Headline in today's New York Times:
Yup. And they've been doing it more and more for years. Basically, food companies think that there's nothing inherently wrong with selling something that is contaminated as long as they tell you to cook the heck out of it first. And if you don't, that's your problem. It's just too bad that meat cooked as long as necessary to make it "safe" is tough and flavorless. Sorry that homemade mayonnaise is a completely different animal from the stuff in the jar - you'd better not make the good stuff, because we're just assuming you're planning to hard-boil those eggs into safety, so we're going to keep raising chickens in their own feces. It's all on you! Foolish consumer, not using your thermometer - didn't we tell you to always use a thermometer? I'm trying to imagine how one would use a thermometer on, say, the half-inch thick preformed hamburger patties so many people seem to throw on the grill. The New York Times wasn't even able to get the chicken pot pies they were testing to the right temperature without burning them.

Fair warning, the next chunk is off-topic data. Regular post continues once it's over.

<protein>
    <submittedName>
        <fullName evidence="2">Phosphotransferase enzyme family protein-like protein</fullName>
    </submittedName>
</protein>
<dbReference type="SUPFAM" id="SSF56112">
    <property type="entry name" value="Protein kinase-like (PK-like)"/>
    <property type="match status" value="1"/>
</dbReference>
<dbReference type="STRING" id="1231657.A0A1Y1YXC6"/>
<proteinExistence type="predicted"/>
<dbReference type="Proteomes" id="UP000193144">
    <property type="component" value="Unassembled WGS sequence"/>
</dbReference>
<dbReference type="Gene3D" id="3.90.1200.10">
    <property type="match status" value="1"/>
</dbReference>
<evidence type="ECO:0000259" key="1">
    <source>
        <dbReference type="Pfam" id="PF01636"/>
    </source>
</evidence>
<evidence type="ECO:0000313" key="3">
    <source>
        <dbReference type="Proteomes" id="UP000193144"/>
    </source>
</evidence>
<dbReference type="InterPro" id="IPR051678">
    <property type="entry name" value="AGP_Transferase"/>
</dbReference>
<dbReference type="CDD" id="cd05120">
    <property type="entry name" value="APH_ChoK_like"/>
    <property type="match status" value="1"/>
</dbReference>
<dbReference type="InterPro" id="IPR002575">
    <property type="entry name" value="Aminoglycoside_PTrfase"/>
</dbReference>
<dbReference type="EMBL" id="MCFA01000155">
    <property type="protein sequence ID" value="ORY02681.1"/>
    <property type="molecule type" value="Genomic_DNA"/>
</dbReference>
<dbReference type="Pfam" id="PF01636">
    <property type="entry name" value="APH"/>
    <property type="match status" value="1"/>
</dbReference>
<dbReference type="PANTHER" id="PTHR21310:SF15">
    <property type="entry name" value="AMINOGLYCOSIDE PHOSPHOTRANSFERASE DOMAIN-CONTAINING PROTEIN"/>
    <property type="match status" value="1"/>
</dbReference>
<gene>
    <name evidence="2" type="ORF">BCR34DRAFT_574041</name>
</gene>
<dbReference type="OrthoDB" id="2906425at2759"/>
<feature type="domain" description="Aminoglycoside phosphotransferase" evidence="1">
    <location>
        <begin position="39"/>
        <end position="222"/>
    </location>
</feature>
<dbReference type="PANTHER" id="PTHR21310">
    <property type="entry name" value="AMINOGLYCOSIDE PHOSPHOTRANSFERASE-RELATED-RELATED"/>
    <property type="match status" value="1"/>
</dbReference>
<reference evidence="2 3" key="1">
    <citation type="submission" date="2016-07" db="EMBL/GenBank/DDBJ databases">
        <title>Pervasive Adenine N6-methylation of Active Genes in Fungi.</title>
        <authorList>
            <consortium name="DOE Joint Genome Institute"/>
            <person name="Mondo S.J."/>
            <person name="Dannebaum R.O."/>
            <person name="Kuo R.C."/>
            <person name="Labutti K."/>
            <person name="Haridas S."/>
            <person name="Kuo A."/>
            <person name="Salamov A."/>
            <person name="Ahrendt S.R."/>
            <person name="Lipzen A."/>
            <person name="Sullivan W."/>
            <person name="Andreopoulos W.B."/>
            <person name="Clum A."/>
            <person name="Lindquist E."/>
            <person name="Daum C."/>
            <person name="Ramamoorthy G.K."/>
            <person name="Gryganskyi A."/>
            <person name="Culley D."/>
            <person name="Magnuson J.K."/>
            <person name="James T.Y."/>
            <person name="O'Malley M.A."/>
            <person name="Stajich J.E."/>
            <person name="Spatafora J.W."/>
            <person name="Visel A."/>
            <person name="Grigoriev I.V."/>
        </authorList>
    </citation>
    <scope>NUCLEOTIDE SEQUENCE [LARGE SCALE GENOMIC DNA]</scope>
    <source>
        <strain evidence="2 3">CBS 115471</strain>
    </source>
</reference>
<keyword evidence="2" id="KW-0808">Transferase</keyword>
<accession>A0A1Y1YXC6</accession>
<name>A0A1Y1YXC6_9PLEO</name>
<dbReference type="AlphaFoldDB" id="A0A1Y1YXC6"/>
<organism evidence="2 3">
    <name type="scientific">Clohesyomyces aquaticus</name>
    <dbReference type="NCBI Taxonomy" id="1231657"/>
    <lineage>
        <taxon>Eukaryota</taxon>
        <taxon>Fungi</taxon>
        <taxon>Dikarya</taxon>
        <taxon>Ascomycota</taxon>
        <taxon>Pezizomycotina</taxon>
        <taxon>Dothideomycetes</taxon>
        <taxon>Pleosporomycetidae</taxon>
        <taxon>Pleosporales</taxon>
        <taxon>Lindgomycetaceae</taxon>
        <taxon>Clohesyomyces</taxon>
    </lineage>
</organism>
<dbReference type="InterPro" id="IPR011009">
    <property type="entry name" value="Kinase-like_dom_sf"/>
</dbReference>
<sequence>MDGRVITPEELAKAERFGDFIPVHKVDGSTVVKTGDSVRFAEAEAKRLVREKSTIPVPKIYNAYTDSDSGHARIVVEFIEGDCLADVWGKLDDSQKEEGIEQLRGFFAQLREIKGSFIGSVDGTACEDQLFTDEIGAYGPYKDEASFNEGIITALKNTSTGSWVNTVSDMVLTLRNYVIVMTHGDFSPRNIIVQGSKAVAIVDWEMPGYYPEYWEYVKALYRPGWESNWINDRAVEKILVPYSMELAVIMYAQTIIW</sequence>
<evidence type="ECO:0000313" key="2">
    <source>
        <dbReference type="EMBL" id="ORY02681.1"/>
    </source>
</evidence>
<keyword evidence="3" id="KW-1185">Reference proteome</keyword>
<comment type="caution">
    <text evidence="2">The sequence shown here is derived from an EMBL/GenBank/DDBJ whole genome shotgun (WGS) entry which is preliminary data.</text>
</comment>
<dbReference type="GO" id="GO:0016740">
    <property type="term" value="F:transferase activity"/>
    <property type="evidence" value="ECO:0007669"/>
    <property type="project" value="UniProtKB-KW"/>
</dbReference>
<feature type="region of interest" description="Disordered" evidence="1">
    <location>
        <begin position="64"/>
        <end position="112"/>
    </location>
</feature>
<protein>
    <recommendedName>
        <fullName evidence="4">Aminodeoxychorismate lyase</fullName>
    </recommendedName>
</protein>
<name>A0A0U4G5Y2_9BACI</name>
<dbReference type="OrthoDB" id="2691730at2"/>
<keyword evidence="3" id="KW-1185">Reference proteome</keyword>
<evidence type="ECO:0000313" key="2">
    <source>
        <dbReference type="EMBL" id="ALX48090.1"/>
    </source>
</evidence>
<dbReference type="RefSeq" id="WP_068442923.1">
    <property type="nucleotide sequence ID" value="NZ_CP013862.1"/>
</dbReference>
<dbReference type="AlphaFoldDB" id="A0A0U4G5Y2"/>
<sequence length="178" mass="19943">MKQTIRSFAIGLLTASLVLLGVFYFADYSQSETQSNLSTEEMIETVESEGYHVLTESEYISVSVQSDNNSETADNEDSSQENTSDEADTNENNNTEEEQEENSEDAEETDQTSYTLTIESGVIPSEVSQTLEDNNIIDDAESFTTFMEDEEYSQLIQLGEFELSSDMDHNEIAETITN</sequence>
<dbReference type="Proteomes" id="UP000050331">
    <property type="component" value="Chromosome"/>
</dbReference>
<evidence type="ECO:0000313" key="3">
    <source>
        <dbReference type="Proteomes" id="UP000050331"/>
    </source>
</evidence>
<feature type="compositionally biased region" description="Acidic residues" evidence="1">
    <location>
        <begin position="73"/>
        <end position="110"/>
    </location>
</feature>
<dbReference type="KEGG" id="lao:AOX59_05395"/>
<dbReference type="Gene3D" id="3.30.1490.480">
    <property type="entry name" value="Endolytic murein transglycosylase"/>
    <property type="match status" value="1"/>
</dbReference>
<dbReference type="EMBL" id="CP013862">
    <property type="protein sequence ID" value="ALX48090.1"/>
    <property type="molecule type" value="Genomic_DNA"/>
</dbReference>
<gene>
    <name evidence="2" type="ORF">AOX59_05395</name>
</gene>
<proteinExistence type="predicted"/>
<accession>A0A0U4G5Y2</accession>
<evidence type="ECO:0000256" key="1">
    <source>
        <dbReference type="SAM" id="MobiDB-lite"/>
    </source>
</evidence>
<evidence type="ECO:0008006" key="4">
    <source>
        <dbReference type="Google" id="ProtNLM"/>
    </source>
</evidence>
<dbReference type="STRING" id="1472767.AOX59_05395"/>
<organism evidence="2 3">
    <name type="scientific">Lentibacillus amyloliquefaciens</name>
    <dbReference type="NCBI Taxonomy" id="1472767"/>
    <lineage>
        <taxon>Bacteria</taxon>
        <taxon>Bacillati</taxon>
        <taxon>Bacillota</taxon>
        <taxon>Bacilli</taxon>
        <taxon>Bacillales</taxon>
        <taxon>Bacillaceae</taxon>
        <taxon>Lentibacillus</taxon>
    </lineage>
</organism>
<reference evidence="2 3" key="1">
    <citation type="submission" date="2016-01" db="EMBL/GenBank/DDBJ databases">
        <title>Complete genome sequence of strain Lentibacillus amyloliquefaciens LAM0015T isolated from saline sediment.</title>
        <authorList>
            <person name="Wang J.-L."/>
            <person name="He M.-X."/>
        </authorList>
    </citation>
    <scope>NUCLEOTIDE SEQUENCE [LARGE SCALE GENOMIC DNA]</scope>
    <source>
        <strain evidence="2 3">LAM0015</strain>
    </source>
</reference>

I can tell you that from my explorations of the academic literature on food safety, the presumption that food safety is primarily a consumer preparation issue and not a production issue runs very, very deep. So deep, in fact, that I am just pleased as punch that the Times was actually able to see it; it is rare to see past the things we take for granted. But maybe, just maybe, after the salmonella in peanut butter and the contaminated pet food from China and the swine flu and the antibiotic-resistant bacteria and the contaminated tomatoes-whoops-we-mean-jalapenos, people are starting to realize that our food system is not really working. It's about time.